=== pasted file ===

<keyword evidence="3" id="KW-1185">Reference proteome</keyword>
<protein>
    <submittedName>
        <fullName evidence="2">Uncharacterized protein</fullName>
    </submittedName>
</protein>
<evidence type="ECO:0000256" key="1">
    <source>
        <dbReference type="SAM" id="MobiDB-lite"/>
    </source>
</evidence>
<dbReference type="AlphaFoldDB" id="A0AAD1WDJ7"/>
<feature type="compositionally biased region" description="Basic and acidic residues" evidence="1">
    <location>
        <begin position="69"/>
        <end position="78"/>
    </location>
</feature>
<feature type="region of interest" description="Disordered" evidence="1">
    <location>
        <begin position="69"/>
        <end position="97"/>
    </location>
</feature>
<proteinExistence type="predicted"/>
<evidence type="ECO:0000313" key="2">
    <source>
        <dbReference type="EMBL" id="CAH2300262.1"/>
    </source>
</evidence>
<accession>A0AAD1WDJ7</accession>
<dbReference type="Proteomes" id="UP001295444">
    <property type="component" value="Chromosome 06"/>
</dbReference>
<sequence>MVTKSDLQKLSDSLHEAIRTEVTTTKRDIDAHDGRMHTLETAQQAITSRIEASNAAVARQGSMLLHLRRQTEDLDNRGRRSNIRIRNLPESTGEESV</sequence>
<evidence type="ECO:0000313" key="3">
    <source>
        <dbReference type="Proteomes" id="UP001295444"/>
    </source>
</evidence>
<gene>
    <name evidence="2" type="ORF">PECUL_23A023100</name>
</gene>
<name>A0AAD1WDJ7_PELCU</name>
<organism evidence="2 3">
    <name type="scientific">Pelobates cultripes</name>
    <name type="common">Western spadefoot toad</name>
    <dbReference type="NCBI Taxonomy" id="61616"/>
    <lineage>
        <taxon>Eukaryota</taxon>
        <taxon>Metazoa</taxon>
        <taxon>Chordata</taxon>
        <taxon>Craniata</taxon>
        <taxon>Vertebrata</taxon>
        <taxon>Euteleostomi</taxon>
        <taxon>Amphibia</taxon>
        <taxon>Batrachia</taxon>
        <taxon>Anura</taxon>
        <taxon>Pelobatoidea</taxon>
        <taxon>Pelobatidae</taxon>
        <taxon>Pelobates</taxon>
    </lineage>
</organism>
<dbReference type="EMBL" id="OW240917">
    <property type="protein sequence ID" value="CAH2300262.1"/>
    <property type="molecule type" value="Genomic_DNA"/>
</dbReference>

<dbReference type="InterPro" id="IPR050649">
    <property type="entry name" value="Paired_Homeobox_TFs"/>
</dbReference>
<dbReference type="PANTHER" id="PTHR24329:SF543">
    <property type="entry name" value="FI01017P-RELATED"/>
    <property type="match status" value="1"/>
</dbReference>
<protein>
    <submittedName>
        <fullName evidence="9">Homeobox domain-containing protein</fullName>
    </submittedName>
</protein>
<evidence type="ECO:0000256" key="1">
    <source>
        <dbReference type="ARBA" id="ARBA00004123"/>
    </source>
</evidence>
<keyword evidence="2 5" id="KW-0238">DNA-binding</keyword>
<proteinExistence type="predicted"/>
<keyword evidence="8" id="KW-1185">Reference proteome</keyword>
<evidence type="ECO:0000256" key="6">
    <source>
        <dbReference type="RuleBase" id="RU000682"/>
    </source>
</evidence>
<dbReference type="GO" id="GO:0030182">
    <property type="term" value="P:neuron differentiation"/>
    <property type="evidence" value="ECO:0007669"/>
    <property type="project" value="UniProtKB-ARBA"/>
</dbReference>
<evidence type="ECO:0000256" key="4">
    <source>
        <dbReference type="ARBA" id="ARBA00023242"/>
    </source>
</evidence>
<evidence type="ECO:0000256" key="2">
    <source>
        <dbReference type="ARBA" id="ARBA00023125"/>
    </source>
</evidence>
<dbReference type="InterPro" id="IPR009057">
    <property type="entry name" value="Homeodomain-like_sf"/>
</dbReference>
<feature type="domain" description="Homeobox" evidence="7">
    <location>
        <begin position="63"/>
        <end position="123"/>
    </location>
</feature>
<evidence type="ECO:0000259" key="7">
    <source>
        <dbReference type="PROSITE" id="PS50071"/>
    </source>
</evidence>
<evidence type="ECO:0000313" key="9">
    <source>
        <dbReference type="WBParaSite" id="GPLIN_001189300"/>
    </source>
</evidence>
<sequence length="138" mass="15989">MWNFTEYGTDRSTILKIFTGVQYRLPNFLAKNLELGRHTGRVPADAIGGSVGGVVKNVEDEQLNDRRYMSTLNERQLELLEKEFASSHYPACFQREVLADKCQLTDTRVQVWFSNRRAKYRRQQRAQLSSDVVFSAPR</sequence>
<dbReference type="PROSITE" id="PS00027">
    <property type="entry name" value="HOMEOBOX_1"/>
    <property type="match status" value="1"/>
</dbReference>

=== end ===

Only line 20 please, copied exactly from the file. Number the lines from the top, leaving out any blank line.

    <location>